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2013 - International Communication Association Pages: unavailable || Words: 7959 words || 
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1. Lavie, Noa. "Israeli Drama: Constructing the Israeli Television Drama Series as an Art Form" Paper presented at the annual meeting of the International Communication Association, Hilton Metropole Hotel, London, England, Jun 17, 2013 Online <APPLICATION/PDF>. 2019-04-19 <http://citation.allacademic.com/meta/p637735_index.html>
Publication Type: Conference Paper/Unpublished Manuscript
Review Method: Peer Reviewed
Abstract: The current study examines whether products of so-called 'popular' cultural industries can be consecrated as works of art. By focusing on the social construction of definitions of quality in the field of television drama series production in Israel, the current study challenges Pierre Bourdieu’s theory that no artifact of 'popular culture' can be consecrated as a work of art because of the incompatibility of such artifacts with the autonomy-of-art ideology. My study of the broad empirical corpus, including television reviews and interviews with acclaimed Israeli television creators, reveals that definitions of artistic quality and commercialism in the Israeli field of television production show less tension than Bourdieu suggested. Furthermore, the findings suggest that the autonomy-of-art ideology is reconfigured to contain also the capitalist ideology.

2017 - Association of Teacher Educators Pages: unavailable || Words: unavailable || 
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2. Vetere, Timothy. and Vetere, Michael. "Keeping Drama in the Classroom: Preparing Teacher Candidates to Use Drama with English Language Learners" Paper presented at the annual meeting of the Association of Teacher Educators, Orlando Caribe Royale, Orlando, Florida, Feb 10, 2017 Online <APPLICATION/PDF>. 2019-04-19 <http://citation.allacademic.com/meta/p1168743_index.html>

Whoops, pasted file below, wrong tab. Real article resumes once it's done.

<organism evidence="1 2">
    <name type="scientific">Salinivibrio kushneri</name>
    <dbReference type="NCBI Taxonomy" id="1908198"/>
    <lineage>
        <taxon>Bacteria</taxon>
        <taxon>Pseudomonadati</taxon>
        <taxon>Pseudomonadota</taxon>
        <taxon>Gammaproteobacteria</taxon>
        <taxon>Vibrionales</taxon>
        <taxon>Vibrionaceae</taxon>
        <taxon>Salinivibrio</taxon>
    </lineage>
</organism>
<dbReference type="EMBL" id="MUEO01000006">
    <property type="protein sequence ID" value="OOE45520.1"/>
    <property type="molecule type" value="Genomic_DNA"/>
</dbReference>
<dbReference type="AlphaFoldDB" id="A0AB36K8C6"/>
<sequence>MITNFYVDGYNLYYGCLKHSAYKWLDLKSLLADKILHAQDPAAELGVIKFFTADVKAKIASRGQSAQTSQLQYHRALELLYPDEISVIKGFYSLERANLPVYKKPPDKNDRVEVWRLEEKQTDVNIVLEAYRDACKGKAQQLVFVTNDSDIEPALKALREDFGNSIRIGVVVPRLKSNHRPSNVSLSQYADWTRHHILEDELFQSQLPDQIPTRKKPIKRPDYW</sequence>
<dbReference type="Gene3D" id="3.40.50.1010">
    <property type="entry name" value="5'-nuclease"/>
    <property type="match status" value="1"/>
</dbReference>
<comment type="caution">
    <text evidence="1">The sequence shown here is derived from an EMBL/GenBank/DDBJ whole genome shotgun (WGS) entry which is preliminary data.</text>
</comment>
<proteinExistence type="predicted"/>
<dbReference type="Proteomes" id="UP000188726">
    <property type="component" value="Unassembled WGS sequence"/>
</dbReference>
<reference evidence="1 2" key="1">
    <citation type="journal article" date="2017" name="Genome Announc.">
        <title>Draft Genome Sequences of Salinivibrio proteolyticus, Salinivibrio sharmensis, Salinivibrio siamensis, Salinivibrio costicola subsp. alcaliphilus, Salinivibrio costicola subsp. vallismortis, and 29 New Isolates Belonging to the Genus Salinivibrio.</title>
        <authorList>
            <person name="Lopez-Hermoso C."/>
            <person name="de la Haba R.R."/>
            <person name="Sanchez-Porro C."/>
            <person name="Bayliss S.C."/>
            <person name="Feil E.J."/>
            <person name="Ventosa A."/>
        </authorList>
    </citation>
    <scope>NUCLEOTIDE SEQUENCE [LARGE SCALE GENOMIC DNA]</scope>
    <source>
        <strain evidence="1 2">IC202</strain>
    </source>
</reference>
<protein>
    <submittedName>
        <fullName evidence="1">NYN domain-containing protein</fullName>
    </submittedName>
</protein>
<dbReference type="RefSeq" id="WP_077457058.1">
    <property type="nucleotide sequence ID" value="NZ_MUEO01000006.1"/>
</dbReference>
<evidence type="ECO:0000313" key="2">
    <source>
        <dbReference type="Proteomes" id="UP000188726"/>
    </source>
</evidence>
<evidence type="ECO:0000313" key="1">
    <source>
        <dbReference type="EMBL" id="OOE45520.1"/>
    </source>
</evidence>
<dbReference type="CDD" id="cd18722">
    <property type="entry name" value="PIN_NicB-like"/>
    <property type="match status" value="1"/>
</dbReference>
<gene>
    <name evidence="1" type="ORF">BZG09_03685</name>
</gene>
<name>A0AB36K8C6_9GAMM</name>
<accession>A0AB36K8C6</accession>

Publication Type: Multiple Paper Format
Review Method: Peer Reviewed
Abstract: Going beyond simple role plays, diverse drama techniques to use with English Language Learners are discussed while pedagogical challenges and affordances related to modern drama methods of instruction are explored.

2004 - International Communication Association Pages: 20 pages || Words: 6170 words || 
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3. Kephart III, John. "A Drama in Two Acts, or the Acts in Two Dramas: The Rhetoric of the War on Terrorism" Paper presented at the annual meeting of the International Communication Association, New Orleans Sheraton, New Orleans, LA, May 27, 2004 Online <.PDF>. 2019-04-19 <http://citation.allacademic.com/meta/p112949_index.html>
Publication Type: Conference Paper/Unpublished Manuscript
Review Method: Peer Reviewed
Abstract: September 11, 2001 was significant in world history, as it was not only a disaster of epic proportions, but also witnessed the development of the War on Terror, and its accompanying rhetoric This analysis examines the rhetoric of the War on Terror from Kenneth Burke’s dramatistic perspective. The primary focus of this analysis is the September 20, 2001 address to the U.S. and the world, the 2002 State of the Union Address, and the memorial speech on September 11, 2002. The author argues that these speeches form the foundation of a rhetoric surrounding the War on Terror. This paper will engage the rhetoric of the War on Terror by describing the tragic frame, and the ways in which the rhetoric is deployed through that frame. This will lead to an examination of how framing the situation tragically leads to an act-agent emphasis in its description of the situation. Through this rhetoric, George W. Bush communicates the situation through a tragic frame to make sense of U.S. military response, one that is not limited to one particular action, but instead can be extended to other theatres as a result of the original threat. This framing serves to construct the U.S. response as inevitable, natural, and beyond question. Future implications of this rhetoric are examined in terms of how this rhetoric will dictate future action. The paper concludes with a discussion of how a comic evaluation of the War on Terrorism may be more appropriate, and better allow personal and social growth.